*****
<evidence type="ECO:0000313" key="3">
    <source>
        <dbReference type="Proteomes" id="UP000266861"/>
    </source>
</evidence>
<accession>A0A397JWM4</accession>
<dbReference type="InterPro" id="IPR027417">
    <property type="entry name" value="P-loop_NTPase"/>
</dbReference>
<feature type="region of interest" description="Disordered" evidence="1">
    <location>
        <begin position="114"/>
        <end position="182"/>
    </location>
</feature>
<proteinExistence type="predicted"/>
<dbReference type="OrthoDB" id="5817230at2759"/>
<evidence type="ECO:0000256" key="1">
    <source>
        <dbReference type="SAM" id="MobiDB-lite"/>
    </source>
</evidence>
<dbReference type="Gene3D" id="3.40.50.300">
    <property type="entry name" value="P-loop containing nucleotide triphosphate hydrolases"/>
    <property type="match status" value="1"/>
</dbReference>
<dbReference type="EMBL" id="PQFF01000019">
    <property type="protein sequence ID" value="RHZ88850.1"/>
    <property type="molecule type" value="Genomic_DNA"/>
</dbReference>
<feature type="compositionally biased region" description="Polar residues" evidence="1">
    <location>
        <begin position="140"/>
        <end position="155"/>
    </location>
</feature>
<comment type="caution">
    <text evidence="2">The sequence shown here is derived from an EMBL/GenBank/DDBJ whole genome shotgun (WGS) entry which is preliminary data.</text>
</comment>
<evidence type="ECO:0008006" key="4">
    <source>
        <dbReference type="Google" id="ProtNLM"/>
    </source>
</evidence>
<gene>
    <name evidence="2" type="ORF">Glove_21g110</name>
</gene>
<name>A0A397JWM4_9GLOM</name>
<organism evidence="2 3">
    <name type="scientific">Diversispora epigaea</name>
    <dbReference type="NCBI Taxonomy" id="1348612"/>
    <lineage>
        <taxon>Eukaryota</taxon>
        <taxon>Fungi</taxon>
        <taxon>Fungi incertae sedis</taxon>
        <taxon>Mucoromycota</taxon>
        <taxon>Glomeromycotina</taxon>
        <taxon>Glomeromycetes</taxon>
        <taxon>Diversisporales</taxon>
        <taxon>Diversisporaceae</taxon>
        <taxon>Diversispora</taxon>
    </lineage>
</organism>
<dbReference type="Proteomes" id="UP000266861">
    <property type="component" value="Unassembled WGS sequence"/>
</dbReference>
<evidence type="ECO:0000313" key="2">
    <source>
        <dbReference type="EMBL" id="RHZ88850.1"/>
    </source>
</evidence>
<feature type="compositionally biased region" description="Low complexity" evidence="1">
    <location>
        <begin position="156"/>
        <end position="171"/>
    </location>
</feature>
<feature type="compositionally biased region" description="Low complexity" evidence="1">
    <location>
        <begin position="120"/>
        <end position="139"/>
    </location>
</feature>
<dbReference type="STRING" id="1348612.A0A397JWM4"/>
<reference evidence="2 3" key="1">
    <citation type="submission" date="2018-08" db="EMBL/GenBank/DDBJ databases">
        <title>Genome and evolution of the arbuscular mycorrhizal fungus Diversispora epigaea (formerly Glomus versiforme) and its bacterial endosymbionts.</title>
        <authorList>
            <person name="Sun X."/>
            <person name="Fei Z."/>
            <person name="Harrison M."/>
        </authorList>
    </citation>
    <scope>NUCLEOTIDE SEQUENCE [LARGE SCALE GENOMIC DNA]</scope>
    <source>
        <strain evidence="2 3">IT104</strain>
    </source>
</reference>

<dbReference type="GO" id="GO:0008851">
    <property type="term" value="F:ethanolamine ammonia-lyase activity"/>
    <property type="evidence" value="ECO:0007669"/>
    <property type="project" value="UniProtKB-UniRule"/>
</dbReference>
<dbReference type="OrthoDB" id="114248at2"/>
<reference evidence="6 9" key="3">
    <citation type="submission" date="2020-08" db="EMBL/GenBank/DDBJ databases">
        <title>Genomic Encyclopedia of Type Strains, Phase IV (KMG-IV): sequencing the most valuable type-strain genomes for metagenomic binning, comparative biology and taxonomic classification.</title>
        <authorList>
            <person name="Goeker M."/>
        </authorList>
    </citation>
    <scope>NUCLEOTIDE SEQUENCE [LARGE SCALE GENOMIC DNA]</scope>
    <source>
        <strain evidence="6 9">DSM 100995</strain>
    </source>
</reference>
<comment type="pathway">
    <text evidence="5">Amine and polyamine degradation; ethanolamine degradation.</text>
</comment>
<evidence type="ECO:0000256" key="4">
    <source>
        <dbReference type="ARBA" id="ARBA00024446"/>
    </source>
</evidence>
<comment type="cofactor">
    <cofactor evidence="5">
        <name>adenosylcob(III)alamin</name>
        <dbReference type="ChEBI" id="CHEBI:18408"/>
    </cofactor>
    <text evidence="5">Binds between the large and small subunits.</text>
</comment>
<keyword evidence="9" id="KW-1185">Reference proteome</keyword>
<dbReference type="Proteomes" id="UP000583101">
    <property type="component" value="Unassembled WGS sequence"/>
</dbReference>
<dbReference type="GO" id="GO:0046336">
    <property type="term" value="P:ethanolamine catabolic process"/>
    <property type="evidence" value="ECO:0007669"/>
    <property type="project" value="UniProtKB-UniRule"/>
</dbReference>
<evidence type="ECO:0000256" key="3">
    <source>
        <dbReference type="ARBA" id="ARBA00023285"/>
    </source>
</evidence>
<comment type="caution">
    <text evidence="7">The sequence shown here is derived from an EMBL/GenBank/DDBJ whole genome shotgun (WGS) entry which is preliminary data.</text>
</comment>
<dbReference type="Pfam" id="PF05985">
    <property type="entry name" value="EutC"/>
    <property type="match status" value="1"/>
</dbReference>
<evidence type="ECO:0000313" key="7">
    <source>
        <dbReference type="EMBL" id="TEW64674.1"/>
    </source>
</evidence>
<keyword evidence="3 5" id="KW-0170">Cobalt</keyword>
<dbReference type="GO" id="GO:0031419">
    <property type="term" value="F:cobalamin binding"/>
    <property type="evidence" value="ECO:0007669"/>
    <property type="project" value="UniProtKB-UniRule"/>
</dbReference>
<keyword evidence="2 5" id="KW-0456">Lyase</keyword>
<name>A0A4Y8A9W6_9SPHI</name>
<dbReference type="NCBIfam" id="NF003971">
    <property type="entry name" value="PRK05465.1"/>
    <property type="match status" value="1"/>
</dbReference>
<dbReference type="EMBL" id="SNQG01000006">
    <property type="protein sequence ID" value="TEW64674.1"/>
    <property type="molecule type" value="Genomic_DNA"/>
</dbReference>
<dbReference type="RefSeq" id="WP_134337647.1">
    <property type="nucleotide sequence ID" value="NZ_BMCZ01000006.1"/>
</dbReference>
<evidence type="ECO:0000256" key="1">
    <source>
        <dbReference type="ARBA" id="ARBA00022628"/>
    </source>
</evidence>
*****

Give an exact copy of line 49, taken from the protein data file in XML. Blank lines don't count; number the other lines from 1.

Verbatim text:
<organism evidence="2 3">